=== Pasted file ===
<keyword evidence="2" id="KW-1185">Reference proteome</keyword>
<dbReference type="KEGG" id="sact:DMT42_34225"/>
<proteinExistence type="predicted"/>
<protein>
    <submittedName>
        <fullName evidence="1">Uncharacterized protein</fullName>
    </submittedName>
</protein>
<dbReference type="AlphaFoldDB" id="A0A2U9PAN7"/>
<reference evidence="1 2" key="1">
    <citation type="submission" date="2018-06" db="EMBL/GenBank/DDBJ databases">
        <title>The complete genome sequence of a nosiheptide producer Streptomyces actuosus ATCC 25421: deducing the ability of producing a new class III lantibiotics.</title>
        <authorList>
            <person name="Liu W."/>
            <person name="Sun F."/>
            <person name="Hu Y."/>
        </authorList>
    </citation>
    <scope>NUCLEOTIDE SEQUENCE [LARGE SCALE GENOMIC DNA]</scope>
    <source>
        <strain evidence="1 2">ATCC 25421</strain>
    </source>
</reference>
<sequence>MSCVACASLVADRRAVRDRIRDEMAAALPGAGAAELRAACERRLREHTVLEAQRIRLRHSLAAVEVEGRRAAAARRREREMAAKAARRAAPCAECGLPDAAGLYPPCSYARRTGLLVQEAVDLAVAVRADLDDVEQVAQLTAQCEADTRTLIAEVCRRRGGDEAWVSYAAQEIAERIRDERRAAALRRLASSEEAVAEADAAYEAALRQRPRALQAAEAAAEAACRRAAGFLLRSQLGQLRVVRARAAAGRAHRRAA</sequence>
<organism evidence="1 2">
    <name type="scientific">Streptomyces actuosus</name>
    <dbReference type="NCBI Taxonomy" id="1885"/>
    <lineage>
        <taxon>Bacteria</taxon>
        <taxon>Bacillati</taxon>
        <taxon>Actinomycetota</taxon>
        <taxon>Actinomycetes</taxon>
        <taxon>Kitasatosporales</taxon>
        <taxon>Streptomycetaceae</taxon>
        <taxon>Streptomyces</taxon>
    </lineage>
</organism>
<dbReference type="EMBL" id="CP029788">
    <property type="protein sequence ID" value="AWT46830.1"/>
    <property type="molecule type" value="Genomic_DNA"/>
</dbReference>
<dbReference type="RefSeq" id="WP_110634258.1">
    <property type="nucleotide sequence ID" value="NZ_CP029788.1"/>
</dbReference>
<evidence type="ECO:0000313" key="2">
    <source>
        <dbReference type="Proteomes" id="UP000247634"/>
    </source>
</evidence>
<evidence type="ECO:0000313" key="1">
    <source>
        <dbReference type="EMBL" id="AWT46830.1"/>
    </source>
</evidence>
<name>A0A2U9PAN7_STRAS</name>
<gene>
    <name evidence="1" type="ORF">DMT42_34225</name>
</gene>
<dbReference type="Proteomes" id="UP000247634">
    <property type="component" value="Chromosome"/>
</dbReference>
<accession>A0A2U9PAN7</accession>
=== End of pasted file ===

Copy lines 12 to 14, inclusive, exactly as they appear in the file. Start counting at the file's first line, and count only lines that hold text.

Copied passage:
        <title>The complete genome sequence of a nosiheptide producer Streptomyces actuosus ATCC 25421: deducing the ability of producing a new class III lantibiotics.</title>
        <authorList>
            <person name="Liu W."/>